The Greek Canary in the European Coal Mine

Conclusion:  Sovereign debt issues in Europe have not gone away.  In fact, Greek CDS are approaching the highs of June, which we believe are a leading indicator for more issues to emerge on the debt front from Europe.

Just when we thought things were settling down in Europe, credit default swaps in at-default-risk nations continue to increase.  In the chart below, we’ve highlighted Greek 5-year CDS.  While we are not quite at the parabolic highs of late June, when insurance for 5-year Greek bonds reached almost 1,150 basis points, we are well off the lows of May.  In fact, CDS are up almost 50% from their lows this summer.  Interestingly, the lows were put in literally the day the EU bank test results were released. 

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Back in March 2010 in our theme presentation entitled, “Where Does the Sovereign Debt Cycle End?”, we highlighted a few points related to Greece. Specifically, 

  • Greece is typically a leading indicator for defaults in Europe;
  • Debt in Europe is very interconnected, so one nation defaulting could have an impact on the balance sheet of many banks in other nations that hold that debt (we’ve posted a graphic highlighting this at the bottom of the note); and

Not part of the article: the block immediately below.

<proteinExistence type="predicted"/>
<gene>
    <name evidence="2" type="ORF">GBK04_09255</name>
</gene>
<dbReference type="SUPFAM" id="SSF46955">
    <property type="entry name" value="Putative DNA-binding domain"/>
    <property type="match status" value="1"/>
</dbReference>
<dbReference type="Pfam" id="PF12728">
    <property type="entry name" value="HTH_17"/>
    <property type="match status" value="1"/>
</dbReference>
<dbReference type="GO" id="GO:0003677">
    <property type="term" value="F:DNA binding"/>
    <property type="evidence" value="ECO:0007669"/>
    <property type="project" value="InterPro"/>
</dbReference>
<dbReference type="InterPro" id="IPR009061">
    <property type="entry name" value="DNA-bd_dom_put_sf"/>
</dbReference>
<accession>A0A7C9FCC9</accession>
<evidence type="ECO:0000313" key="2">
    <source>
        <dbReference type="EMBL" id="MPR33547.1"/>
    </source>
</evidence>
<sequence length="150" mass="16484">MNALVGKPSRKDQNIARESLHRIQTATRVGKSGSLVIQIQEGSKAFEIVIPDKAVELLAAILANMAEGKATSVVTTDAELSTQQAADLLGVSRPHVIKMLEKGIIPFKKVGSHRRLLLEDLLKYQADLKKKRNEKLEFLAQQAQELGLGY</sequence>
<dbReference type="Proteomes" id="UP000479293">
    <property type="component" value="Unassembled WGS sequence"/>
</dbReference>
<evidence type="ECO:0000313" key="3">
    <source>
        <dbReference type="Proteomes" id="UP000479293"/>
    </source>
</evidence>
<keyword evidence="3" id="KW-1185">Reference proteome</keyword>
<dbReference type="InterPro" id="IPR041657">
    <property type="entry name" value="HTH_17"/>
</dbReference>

• The unreliability of Greek numbers as noted by the fact that in late fall of 2009 they reported their budget deficit was 3.7 percent of GDP and two weeks later that number was revised upward to 12.5 percent. 

The point is, Greek could be worse than we know and there will be a domino effect if Greece unravels.

To the lack of understanding the numbers point, the Wall Street Journal wrote an article yesterday criticizing the efficacy of the recent stress tests. The key point from the article was that the stress tests potentially understated the debt levels of many banks.  To highlight this point, we’ve posted a chart from this article directly below. If the analysis is in the ball park of reality, the stress tests missed the mark by a staggering margin. 

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Not surprisingly, the Council for European Banking Supervisors released a statement attempting to rebuke this criticism. The key points from the statement, which defended the tests, are highlighted below: 

  • The “gross exposures” disclosed were on-balance sheet exposures net of impairments but gross of collateral and hedging. 
  • CEBS notes that comparison with other sources should be treated with caution as a result of different reporting dates and reporting methodologies. For instance, data provided by the Bank for International Settlements (BIS), is aggregated in a way which makes comparison with the data disclosed by banks during the CEBS exercise impossible. 

Maybe it’s just me, but with a defense as non-transparent as that, it is really no surprise that the market is once again losing confidence in the at-risk European sovereigns.

Chirp, chirp says the Greek Canary.

Daryl G. Jones

Managing Director

The Web of European Debt

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